Unrest in Khaisor

29 Jan 2019


The writer is a former bureaucrat and author of Cheegha: The Call.
The writer is a former bureaucrat and author of Cheegha: The Call.

THE Pashtun Tahaffuz Movement (PTM) celebrated its first anniversary on Jan 20. The celebrations were planned for Karachi but due to a last-minute change of plans, Manzoor Pashteen, founder and chairperson of the PTM, opted instead to attend a public rally in Khaisor in North Waziristan along with PTM-affiliated MNA Mohsin Dawar.

The rally was in response to an appeal by Hayat Wazir of Khaisor, against the alleged harassment of his family members by security personnel. Noor Islam Dawar, chairman of the Youth of Waziristan, a civil society organisation, highlighted the issue and the PTM stepped in with its support. In spite of the inclement weather, it turned out to be a sizeable rally.

There had been complaints of misbehaviour by security personnel earlier as well, but this time, the venue of the alleged harassment and the subsequent rally is of great importance. Khaisor has historical significance as the land of the Faqir of Ippi, whose battle against the British Bannu Brigade in 1936 was the main reason for his rise to fame. The victory and subsequent withdrawal of the troops were seen as a manifestation of the faqir’s miraculous powers. The faqir started his movement against the British because of the Islam Bibi affair. Islam Bibi, a Hindu girl who converted and married a Muslim, was declared a minor and restored to her family by a court in Bannu.

The PTM’s general demands, presented to the then prime minister, in their dharna last year, are well known, as is the government’s Iukewarm response. Whereas the PTM is convinced that its demands are just and a matter of life and death for the people of KP in general and Waziristan in particular, the government has its own priorities.

Despite inclement weather, it was a sizeable rally.

During the last one year, the PTM has been organising itself and has managed a substantial increase in its following, especially among the youth. The government, on the other hand, seems indecisive. The promised reforms and support for livelihood are taking long. Colleges are closed; there has been no compensation for properties destroyed in Miramshah, nor have land owners been allowed to rebuild.

After the initial successes against militancy, law and order is deteriorating again. The governor holds on to the Fata Secretariat as it is still functional in spite of the prime minister’s clear instructions for it to be closed down. The KP chief minister is not keen to take the initiative to mainstream the tribal districts. Not a single project has been initiated in the current financial year. Courts have yet to be established and no one is sure which law governs the tribal districts.

Commenting on services like Wapda or telecommunications would be premature as they are nonexistent. The government is double-minded on the issue of allocating the promised annual Rs100 billion for speedy development to pull Fata out of the black hole. Though many sane voices have been pleading for the early implementation of reforms there isn’t much happening. The relief people expected from the merger of KP and Fata, especially additional jobs, isn’t there.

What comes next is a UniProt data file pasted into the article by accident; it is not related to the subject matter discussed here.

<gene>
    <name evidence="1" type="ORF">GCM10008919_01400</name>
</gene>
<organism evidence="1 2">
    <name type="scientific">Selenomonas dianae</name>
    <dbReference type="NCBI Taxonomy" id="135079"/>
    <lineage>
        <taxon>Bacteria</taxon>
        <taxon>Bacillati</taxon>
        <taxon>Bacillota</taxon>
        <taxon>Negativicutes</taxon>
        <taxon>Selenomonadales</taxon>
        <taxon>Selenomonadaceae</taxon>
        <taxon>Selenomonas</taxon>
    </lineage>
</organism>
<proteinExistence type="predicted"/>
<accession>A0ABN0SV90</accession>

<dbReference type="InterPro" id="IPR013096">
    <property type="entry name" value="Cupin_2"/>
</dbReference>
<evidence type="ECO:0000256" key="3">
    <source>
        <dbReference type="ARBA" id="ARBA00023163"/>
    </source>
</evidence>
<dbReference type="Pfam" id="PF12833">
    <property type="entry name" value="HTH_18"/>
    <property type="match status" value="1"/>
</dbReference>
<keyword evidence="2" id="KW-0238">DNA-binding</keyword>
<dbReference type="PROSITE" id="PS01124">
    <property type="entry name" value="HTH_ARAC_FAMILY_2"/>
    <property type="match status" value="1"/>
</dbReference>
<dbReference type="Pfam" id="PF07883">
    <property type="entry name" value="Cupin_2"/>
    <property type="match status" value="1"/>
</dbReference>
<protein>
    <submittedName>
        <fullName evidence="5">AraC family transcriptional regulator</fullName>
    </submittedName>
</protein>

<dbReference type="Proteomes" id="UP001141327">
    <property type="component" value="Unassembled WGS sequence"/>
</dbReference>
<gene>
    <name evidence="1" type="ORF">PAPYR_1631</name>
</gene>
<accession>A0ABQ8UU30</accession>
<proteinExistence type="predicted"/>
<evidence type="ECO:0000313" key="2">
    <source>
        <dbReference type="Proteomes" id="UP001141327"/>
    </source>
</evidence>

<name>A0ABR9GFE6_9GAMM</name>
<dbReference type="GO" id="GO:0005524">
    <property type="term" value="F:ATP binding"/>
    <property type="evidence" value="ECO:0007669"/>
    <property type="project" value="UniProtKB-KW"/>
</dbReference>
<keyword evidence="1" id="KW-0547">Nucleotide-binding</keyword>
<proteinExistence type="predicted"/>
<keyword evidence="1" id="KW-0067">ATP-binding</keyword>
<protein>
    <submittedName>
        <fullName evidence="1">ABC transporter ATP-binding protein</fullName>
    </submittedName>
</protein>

Speakers at the Khaisor rally equated their cause with that of the Faqir of Ippi’s and gave the government a week to either release or present the father and brother of Hayat Wazir before a court — although there are reports that at least one of them has been released — and punish the perpetrators. Seeing the public response, the Wazir grand jirga met in D.I. Khan and visited Khaisor. In a video message, Dr Gul Alam, chairperson of the jirga, announced a similar decision.

Mohsin Dawar has accused the government of pressurising Hayat and his family to withdraw the allegation. A second Wazir jirga denounced the PTM and Youth of Waziristan. They dec­lared the accusations baseless and pledged that the Wazir tribe would look into the matter and decide on a future course of action. Other tribes need not interfere in Wazir affairs.

It is now for the government to determine the facts and take swift action against whoever transgressed, before things get out of control. The chief minister should be visible and in control. He should form a high-level committee to immediately determine the facts. He should meet a delegation of the affected people and their representatives to assure them of justice and support. Violating the sanctity of one’s home brings a bad name to institutions and inconvenience to ordinary law-abiding individuals.

The prime minister should monitor progress on reforms and give a timeline for their implementation. The governor, instead of holding on to the works departments of ex-Fata, should be advocating with the government for the early release of the promised funds and with international development partners for more funds. Unnecessary delay in implementing the promised changes is creating anxiety and mistrust among the people of former Fata, who are having second thoughts on reforms.

The writer is a former bureaucrat and author of Cheegha: The Call.


Published in Dawn, January 29th, 2019